Why I’m Glad We Didn’t Skip Lima (and Why You Shouldn’t, Either)
Everyone told us not to go.
It’s too difficult to get around. Transportation is horrible. The military is everywhere. The smog is suffocating. It’s dangerous and dirty. There’s not really anything to see.
I’m so glad we didn’t listen.
I would feel cheated if we had skipped out on Lima, as everyone seemed to think we should.
I believe to skip a destination simply because it’s a little bit dirty, uncomfortable, or involves some risk is an unfortunate way to travel. Of course, there will be times where certain danger causes you to bypass a destination. There are times when the potential risks outweigh the benefits. But to simply miss out on an incredible place because there are parts of it that are dangerous (parts you will likely never get close to, I might add), or because it is not as clean as you are accustomed to, is to miss out on the vast majority of this incredible world. And I’m just not content to do that.
I travel because I want to see life as it is authentically lived outside of the fabricated bubble that is American suburbia.
I travel because I want to understand the world as best I can without fast forwarding through the bad parts as if they did not exist.
I travel because I want to be challenged and changed and challenged to affect change.
But that’s just me.
And so to visit Peru and avoid Lima simply for the reasons our friends had suggested would have been too easy; it would have been cheating.
And I’m glad we didn’t cheat. Although we were only in Lima for two days, it was well worth the stop and is worthy of a return trip one day. As it turns out, we didn’t get robbed, abducted, lost, shot, decapitated, or suffocated by smog after all.
Here are just a few of the reasons why I’m glad we didn’t skip Lima and why you shouldn’t either:
The supposed remains of Lima’s founder (conquerer?), conquistador Francisco Pizzaro lie within the chapel of this spectacular cathedral. This gorgeous example of colonial architecture has been rebuilt several times since the 16th Century due to the high incidence of earthquakes in Peru.
This was one of the more spectacular sights we saw in all of Peru (not nearly as impressive as Machu Picchu, of course!). This incredible complex includes a cathedral, a convent, and two chapels – El Milagro and La Soledad. Like La Catedral, this structure was also damaged and destroyed by devastating earthquakes on multiple occasions. As a result, it was not completed until 1672. The cathedral’s facade is an example of 17th Century Baroque architecture. Cloisters in the convent are decorated with beautiful blue tiles from Seville. The inside of the church is absolutely stunning. Inside the church you will also find a library consisting of books, Bibles, and hymnals dating back into the 1500s! The famous Peruvian painting of the Last Supper is housed in the dining hall and depicts Jesus and his disciples enjoying guinea pig and drinking Chicha, an Inca corn beer. The most exciting part of this complex, however, is the Catacombs below. The catacombs were used as a cemetery during the Colonial period and tens of thousands were buried here. The bones have been professionally sorted and organized. You can view an entire room full of skulls. Touring hours for the convent and museum are from 9:00 am – 5:45 pm daily.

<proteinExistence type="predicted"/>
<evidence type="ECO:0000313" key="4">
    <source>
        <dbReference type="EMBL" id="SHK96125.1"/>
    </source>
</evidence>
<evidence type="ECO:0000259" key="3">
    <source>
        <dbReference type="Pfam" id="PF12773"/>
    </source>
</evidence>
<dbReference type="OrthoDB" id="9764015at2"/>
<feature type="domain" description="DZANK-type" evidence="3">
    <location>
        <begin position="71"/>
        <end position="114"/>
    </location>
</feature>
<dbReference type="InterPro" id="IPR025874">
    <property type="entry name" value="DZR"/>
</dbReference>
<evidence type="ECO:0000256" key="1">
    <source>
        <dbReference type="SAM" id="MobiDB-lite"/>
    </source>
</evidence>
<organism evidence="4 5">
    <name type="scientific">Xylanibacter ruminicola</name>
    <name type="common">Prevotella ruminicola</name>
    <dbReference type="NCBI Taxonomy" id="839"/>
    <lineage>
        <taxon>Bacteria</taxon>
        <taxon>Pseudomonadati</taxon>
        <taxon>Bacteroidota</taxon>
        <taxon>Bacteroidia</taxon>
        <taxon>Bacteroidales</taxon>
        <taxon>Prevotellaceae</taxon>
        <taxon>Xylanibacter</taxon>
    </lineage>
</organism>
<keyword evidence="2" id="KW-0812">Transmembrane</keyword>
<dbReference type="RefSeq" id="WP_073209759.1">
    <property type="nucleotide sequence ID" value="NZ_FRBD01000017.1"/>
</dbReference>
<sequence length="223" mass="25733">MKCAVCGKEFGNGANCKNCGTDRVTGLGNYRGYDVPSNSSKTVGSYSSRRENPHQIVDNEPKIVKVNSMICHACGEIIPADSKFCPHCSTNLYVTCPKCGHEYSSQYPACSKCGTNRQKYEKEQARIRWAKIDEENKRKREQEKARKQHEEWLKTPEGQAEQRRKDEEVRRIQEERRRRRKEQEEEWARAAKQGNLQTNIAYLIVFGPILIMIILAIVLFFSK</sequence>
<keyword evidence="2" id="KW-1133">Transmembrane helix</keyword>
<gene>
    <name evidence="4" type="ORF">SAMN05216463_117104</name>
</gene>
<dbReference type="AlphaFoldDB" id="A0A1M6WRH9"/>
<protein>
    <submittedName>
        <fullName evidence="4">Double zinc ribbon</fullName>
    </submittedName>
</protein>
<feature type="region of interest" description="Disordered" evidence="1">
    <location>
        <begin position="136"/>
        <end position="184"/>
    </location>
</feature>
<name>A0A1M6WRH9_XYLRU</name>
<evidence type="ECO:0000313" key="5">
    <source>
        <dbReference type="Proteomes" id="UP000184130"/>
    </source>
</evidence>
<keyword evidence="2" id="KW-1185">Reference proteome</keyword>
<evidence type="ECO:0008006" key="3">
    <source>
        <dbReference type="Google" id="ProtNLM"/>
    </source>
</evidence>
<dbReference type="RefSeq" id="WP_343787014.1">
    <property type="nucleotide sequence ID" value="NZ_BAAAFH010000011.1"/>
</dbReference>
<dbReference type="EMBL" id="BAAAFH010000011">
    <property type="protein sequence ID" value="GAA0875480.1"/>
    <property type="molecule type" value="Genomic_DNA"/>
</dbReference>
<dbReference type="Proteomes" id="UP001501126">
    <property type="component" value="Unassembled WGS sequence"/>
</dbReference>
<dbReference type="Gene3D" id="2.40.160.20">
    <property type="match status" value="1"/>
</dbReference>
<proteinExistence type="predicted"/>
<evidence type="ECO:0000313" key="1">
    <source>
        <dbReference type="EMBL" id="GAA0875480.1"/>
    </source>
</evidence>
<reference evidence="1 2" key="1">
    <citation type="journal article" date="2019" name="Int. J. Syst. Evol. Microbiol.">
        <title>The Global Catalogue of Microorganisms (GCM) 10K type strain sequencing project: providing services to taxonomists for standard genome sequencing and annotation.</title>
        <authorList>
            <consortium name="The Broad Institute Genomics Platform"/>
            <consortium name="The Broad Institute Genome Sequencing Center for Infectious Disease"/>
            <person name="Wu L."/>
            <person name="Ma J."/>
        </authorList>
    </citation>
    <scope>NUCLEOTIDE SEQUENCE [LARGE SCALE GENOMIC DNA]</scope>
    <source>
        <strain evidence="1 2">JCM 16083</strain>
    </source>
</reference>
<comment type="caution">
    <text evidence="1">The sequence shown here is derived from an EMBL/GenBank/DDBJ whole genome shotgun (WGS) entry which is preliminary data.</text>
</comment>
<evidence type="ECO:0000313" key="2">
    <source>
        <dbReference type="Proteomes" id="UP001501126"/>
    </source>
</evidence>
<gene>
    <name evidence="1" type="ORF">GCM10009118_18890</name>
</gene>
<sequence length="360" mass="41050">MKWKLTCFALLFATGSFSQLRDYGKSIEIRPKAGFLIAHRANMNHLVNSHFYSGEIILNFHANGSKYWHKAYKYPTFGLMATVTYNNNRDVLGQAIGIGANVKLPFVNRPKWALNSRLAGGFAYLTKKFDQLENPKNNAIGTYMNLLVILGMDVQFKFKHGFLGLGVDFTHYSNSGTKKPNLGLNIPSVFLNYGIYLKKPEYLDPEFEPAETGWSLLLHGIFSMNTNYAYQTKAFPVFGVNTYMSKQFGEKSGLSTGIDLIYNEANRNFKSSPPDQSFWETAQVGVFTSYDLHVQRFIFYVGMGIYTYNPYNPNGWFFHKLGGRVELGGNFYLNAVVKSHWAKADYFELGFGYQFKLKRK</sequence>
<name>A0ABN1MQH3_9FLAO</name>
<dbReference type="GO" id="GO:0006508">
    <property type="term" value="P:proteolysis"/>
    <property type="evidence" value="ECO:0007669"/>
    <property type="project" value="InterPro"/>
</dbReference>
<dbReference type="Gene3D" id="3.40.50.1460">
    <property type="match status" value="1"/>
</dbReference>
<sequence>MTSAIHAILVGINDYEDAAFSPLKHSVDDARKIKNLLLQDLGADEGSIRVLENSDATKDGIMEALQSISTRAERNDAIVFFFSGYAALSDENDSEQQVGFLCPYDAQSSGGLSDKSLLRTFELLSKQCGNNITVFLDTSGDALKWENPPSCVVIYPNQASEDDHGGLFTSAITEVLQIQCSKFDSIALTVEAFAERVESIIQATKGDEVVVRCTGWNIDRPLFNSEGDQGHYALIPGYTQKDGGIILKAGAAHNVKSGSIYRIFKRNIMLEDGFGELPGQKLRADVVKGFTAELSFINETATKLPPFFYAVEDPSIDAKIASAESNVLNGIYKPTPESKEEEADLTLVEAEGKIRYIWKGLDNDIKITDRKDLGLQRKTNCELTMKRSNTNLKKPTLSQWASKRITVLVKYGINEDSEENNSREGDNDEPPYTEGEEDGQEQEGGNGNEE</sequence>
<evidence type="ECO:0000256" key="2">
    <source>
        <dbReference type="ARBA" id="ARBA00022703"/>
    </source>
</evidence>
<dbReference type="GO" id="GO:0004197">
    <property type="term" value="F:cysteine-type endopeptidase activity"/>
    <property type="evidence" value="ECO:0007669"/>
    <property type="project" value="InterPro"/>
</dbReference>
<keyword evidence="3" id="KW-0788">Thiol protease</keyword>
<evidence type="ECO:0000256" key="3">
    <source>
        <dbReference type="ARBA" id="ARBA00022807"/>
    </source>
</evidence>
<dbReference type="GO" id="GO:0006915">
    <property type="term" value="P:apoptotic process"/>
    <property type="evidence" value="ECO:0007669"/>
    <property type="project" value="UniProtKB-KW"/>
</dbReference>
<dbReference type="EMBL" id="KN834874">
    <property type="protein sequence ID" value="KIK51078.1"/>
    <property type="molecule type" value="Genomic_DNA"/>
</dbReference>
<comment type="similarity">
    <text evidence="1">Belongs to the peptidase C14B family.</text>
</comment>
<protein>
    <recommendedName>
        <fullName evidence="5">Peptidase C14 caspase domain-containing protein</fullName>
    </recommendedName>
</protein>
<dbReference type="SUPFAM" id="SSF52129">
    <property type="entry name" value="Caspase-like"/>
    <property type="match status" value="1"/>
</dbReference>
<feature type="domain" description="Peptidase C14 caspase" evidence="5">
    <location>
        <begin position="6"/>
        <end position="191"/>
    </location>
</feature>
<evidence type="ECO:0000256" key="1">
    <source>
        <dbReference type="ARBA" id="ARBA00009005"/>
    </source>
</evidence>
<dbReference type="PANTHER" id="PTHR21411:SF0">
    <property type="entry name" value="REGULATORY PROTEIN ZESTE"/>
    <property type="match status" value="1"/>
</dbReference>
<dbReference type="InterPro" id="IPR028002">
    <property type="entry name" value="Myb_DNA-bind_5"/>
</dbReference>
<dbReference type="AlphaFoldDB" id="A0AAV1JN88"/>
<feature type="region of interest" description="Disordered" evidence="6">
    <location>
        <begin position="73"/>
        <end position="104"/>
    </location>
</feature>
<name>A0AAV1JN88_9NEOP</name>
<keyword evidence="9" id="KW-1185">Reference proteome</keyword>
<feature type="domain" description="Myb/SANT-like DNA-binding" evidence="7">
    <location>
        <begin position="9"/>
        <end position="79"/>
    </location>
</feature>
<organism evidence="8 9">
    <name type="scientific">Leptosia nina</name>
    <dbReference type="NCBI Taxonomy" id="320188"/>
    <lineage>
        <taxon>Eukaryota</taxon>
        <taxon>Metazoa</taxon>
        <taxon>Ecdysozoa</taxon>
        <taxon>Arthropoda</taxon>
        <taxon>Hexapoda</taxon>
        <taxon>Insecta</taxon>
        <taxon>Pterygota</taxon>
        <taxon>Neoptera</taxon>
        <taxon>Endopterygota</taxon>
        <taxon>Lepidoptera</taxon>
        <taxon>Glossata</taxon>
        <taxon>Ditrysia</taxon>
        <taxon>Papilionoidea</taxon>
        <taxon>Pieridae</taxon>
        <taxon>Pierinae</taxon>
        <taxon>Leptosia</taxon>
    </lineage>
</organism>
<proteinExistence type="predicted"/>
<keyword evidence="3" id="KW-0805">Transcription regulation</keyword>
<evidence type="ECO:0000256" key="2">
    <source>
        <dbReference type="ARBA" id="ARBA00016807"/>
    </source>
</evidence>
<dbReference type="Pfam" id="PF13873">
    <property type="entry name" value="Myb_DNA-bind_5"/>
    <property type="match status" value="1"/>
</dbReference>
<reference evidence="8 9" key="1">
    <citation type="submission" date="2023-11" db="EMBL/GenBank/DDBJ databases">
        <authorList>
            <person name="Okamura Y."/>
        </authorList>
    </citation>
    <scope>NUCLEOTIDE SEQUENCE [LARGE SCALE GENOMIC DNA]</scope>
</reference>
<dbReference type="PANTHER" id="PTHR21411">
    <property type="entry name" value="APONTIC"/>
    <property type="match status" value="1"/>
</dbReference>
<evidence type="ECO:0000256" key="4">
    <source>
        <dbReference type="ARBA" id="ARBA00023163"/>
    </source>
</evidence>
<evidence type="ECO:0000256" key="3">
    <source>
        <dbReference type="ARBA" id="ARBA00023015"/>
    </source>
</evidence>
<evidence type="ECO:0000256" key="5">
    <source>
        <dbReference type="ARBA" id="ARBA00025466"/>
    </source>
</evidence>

This is Lima’s historic city center. It was here that Francisco Pizarro founded Lima. It used to host bullfights and executions, particularly during the Spanish Inquisition. Notably, the Plaza witnessed the declaration of Peru’s independence from Spain in 1821. There have been numerous other historical events and demonstrations held in the Plaza. In the center stands a large bronze fountain, which was commissioned in 1650.
This is a Dominican church that features a beautiful convent with a courtyard of cloisters lined with beautiful mosaic tiles from Seville, some of the best preserved in all of Lima. The church also features cedar choir stalls that are ornately carved and an alter with relics of Dominican Peruvians having attained sainthood.
We already told you about Miraflores’s spectacular Park of Love along the Pacific coast, but there is much more to enjoy in this, one of 40+ districts in Lima. Take a stroll through El Parque de Kennedy, or Kennedy Park, named for U.S. President John F. Kennedy. And, before you leave, grab a pizza and a beer along the famous “Pizza Street” next to Park Kennedy.
Here are a few steps to take before you go that will make your experience in Lima much more pleasant:
Book your lodging in advance. Pick a convenient location like Central Lima or Miraflores that will allow you options if you want to walk to sights or restaurants nearby.
Arrange to have someone from your hotel pick you up at the airport, bus station, or wherever you will be arriving from. This is a huge city. Save yourself time and stress and just get a ride!
Book a guided tour of the city. Our friends were not far off when they warned that navigating the city’s transportation jungle is nearly impossible. We don’t always advocate for taking guided tours, but in the case of Lima, the tour allowed us to relax and just take in the history and the sights without having to worry about any other factors. These tours don’t have to be huge bus tours. We arranged a private tour and driver for less than $90 USD a day for the two of us.
Enjoy your time in Lima or wherever else people tell you not to go!
What is one city you were advised not to visit but are so glad you did?